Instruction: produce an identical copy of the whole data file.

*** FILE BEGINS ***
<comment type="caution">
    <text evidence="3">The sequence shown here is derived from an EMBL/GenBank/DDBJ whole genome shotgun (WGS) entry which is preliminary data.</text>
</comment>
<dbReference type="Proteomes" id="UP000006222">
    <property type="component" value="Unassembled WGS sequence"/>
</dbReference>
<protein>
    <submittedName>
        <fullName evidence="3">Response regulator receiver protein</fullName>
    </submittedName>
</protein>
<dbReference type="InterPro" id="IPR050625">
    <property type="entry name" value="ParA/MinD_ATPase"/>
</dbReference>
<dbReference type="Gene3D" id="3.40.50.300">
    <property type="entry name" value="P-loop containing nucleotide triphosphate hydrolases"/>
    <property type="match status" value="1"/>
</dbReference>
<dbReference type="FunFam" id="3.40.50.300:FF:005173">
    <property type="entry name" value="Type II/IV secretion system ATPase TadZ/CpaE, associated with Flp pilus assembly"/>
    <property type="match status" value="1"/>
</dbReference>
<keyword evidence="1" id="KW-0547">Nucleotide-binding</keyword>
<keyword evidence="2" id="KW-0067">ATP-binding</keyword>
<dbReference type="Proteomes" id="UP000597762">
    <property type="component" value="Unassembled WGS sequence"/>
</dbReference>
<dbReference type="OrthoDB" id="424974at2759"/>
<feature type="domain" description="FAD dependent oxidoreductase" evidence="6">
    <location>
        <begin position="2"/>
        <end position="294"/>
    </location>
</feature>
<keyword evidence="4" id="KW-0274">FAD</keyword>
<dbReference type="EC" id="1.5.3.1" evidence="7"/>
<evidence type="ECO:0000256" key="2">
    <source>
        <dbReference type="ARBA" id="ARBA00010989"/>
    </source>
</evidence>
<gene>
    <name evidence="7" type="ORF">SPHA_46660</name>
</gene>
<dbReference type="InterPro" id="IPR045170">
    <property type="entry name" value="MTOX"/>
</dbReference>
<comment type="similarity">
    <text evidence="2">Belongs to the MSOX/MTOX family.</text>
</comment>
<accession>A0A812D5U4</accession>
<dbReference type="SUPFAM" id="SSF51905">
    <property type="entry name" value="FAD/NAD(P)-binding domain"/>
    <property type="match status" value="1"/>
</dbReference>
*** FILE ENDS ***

<comment type="caution">
    <text evidence="3">The sequence shown here is derived from an EMBL/GenBank/DDBJ whole genome shotgun (WGS) entry which is preliminary data.</text>
</comment>
<dbReference type="Proteomes" id="UP000006222">
    <property type="component" value="Unassembled WGS sequence"/>
</dbReference>
<protein>
    <submittedName>
        <fullName evidence="3">Response regulator receiver protein</fullName>
    </submittedName>
</protein>
<dbReference type="InterPro" id="IPR050625">
    <property type="entry name" value="ParA/MinD_ATPase"/>
</dbReference>
<dbReference type="Gene3D" id="3.40.50.300">
    <property type="entry name" value="P-loop containing nucleotide triphosphate hydrolases"/>
    <property type="match status" value="1"/>
</dbReference>
<dbReference type="FunFam" id="3.40.50.300:FF:005173">
    <property type="entry name" value="Type II/IV secretion system ATPase TadZ/CpaE, associated with Flp pilus assembly"/>
    <property type="match status" value="1"/>
</dbReference>
<keyword evidence="1" id="KW-0547">Nucleotide-binding</keyword>
<keyword evidence="2" id="KW-0067">ATP-binding</keyword>
<dbReference type="Proteomes" id="UP000597762">
    <property type="component" value="Unassembled WGS sequence"/>
</dbReference>
<dbReference type="OrthoDB" id="424974at2759"/>
<feature type="domain" description="FAD dependent oxidoreductase" evidence="6">
    <location>
        <begin position="2"/>
        <end position="294"/>
    </location>
</feature>
<keyword evidence="4" id="KW-0274">FAD</keyword>
<dbReference type="EC" id="1.5.3.1" evidence="7"/>
<evidence type="ECO:0000256" key="2">
    <source>
        <dbReference type="ARBA" id="ARBA00010989"/>
    </source>
</evidence>
<gene>
    <name evidence="7" type="ORF">SPHA_46660</name>
</gene>
<dbReference type="InterPro" id="IPR045170">
    <property type="entry name" value="MTOX"/>
</dbReference>
<comment type="similarity">
    <text evidence="2">Belongs to the MSOX/MTOX family.</text>
</comment>
<accession>A0A812D5U4</accession>
<dbReference type="SUPFAM" id="SSF51905">
    <property type="entry name" value="FAD/NAD(P)-binding domain"/>
    <property type="match status" value="1"/>
</dbReference>